The Justice Department is seeking the breakup of Google’s business brokering digital advertising across much of the internet, a major expansion of the legal challenges the company faces to its business in the U.S. and abroad.
A lawsuit filed Tuesday, the Justice Department’s second against the
unit following one filed in 2020, alleges that Google abuses its role as one of the largest brokers, suppliers and online auctioneers of ads placed on websites and mobile applications. The filing promises a protracted court battle with wide-ranging implications for the digital-advertising industry.
Filed in federal court in Virginia, the case alleges that Google abuses monopoly power in the ad-tech industry, hurting web publishers and advertisers that try to use competing products. Eight states, including California and New York, joined the Justice Department’s lawsuit.
The lawsuit asks the court to unwind Google’s “anticompetitive acquisitions,” such as its 2008 purchase of ad-serving company DoubleClick, and calls for the divestiture of its ad exchange.
“For 15 years Google has pursued a course of anticompetitive conduct that has allowed it to halt the rise of rival technologies, manipulate auction mechanics, insulate itself from competition, and forced advertisers and publishers to use its tools,” Attorney General
said at a press conference Tuesday. “Google has engaged in exclusionary conduct that has severely weakened if not destroyed competition in the ad-tech industry.”
A Google spokesman said the lawsuit “attempts to pick winners and losers in the highly competitive advertising technology sector.”
“DOJ is doubling down on a flawed argument that would slow innovation, raise advertising fees, and make it harder for thousands of small businesses and publishers to grow,” the spokesman said.
By calling for specific divestitures from Google’s ad-tech business, the Justice Department lawsuit went further in seeking a breakup than some antitrust experts had expected. Shares of Alphabet fell by about 2% in trading on Tuesday.
Though largely invisible to internet users, the ad-tech tools controlled by Google facilitate much of the buying and selling of digital ads that helps fund online publishers. Google’s business includes a tool publishers can use to offer ad space, a product for advertisers to buy those slots and an exchange that automatically links bidders with webpages as they are being loaded for individual users.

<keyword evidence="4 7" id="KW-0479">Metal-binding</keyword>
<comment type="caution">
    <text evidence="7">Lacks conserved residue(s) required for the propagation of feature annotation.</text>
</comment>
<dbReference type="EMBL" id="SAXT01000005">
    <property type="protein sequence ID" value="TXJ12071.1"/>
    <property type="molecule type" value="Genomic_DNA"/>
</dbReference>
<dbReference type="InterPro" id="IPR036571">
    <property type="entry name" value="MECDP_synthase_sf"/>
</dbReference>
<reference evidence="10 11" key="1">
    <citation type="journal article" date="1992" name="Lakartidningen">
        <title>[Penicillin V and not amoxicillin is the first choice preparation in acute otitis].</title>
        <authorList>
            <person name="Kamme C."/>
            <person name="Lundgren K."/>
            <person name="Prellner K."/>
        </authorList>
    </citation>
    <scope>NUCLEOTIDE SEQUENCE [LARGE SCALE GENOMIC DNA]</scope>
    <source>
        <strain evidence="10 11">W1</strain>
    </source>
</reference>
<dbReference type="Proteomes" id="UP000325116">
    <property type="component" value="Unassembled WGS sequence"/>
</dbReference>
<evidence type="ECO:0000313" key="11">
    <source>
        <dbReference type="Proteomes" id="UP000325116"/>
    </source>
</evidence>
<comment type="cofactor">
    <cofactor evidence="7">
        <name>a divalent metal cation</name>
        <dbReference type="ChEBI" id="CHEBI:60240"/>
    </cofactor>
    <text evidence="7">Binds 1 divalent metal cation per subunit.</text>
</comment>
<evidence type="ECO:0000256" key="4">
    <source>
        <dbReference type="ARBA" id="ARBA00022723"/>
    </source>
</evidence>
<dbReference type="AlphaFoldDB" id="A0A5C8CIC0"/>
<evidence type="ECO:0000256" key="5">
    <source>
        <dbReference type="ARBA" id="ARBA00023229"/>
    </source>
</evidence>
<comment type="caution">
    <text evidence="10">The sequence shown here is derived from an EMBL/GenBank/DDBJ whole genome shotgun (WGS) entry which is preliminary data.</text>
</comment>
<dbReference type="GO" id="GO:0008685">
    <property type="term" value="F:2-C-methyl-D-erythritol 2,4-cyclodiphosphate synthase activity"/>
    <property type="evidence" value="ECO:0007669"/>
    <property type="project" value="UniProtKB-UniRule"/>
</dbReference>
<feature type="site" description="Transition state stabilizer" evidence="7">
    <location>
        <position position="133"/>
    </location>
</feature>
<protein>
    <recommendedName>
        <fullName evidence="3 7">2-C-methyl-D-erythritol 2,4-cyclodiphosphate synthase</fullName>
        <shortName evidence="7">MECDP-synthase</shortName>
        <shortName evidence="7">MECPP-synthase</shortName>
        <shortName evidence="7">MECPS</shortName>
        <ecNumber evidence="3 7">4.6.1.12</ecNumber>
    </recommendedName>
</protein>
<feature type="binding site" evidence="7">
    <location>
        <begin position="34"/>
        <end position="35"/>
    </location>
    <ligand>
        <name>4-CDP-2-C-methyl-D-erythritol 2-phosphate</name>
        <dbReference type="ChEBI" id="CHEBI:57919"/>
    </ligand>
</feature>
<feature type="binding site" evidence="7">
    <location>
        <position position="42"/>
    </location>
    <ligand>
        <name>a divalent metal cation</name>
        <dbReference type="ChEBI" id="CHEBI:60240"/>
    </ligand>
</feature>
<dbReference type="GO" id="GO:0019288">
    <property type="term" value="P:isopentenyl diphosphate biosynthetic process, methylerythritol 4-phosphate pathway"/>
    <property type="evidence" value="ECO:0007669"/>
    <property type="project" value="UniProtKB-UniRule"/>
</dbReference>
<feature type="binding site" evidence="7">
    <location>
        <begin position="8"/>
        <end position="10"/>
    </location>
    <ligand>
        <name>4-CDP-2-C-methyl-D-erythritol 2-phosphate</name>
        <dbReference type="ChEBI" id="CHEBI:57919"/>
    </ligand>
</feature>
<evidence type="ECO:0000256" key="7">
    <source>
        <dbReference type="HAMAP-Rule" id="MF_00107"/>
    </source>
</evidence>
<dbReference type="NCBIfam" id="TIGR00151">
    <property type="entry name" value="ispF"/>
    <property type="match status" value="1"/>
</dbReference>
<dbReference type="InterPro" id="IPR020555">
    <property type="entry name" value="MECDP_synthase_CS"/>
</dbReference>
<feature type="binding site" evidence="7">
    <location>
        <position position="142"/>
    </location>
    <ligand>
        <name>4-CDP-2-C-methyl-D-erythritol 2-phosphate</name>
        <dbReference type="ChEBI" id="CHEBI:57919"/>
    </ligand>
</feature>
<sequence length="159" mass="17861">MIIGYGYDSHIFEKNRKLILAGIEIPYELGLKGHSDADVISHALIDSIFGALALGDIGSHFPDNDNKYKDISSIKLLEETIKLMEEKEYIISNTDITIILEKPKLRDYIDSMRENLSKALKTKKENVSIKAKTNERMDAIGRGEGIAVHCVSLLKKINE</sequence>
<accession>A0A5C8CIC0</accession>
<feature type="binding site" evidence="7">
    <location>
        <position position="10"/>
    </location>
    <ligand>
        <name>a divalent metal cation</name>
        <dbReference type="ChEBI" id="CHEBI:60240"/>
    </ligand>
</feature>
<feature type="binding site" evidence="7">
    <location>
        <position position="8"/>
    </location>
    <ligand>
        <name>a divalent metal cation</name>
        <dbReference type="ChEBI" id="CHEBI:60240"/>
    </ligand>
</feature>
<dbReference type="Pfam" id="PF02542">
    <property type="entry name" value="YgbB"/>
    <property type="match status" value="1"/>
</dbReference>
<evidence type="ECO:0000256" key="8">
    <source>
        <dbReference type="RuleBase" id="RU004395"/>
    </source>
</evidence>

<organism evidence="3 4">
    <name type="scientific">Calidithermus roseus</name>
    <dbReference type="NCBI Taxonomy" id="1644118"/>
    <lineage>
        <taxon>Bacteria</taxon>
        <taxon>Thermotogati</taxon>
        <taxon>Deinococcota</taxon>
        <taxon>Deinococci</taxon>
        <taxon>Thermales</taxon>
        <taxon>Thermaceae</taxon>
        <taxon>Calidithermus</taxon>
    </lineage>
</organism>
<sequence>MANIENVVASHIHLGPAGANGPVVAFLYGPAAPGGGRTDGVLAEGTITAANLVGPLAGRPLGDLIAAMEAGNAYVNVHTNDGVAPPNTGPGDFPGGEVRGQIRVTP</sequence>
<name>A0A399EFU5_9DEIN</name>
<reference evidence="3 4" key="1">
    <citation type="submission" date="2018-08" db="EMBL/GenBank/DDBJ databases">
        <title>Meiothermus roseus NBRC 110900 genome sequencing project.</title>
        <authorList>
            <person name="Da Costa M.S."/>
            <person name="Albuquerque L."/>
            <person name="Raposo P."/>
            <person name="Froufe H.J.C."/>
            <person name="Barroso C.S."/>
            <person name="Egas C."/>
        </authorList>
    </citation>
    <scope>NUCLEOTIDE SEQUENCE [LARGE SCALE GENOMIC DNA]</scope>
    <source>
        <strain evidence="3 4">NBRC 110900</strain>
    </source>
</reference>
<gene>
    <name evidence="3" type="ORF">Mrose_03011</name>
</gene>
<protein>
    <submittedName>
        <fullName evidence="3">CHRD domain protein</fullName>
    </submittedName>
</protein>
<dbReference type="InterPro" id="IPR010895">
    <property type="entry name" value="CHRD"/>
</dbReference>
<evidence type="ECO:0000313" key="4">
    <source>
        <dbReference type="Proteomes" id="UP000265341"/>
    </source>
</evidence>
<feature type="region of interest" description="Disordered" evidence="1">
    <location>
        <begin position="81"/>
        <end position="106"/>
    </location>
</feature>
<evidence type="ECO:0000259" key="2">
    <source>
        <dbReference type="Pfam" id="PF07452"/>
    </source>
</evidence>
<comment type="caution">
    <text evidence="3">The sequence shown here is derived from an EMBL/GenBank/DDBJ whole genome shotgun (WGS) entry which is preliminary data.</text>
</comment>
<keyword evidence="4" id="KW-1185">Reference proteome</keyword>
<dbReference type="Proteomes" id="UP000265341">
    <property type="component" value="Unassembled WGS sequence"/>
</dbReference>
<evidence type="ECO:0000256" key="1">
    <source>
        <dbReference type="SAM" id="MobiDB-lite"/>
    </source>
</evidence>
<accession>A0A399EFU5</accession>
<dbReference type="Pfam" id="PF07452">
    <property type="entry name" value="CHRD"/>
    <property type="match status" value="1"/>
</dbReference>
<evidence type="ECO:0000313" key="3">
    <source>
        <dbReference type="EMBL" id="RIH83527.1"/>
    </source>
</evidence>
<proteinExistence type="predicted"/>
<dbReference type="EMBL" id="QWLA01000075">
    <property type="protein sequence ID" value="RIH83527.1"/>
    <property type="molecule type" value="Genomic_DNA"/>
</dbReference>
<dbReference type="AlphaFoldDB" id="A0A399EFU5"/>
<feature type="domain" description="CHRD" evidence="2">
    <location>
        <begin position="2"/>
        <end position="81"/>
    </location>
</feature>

Big tech companies such as Google are under a barrage from lawmakers and regulators across multiple continents who have targeted the companies’ dominance in online markets. Justice Department officials also are investigating
The Federal Trade Commission has sued
Meta Platforms Inc.’s
Facebook unit over antitrust allegations and
to block its planned $75 billion acquisition of
Activision Blizzard Inc.
President Biden recently urged lawmakers from both parties to unite behind legislation seeking to rein in tech giants. The European Union also has opened cases looking at alleged anticompetitive conduct by Google, Meta and other companies.
The Justice Department’s 2020 lawsuit against Google targeted its position in online search markets, including an agreement to make Google search the default in Apple’s Safari web browser. Google is fighting the case, which is expected to go to trial this year.
Alphabet gets about 80% of its business from advertising. The Justice Department’s new suit targets the subset of that ad business that brokers the buying and selling of ads on other websites and apps. Google reported $31.7 billion in revenue in 2021 from that ad-brokering activity, or about 12% of Alphabet’s total revenue. Google distributes about 70% of that revenue to web publishers and developers.
Last year, Google offered to split off parts of its ad-tech business into a separate company under the Alphabet umbrella to fend off the most recent Justice Department investigation. DOJ officials rejected the offer and decided to pursue the lawsuit instead.
For years, Google has faced allegations from advertising- and media-industry executives, lawmakers and regulators that its presence at multiple points of the online ad-buying process harms publishers and gives it an unfair advantage over rivals. Google also operates the most popular search engine and the largest online video-streaming site, YouTube, giving rise to allegations it has tilted the market in its own favor.
Rivals say that Google’s power in digital advertising stems from a series of acquisitions Google used to build its ad-tech business, beginning with the company’s $3.1 billion purchase of DoubleClick. The FTC approved the merger in a controversial decision. Google went on to purchase a host of other startups including the mobile-advertising company AdMob.
“Having inserted itself into all aspects of the digital advertising marketplace, Google has used anticompetitive, exclusionary, and unlawful means to eliminate or severely diminish any threat to its dominance over digital advertising technologies,” the complaint read.
Google has said it has no plans to sell or exit the ad-tech business. It has also strongly contested claims in a lawsuit filed by state attorneys general, led by Texas, containing allegations similar to the Justice Department complaint. A federal judge denied the bulk of Google’s motion to dismiss the case last year, allowing it to proceed to the discovery stage and ultimately toward trial.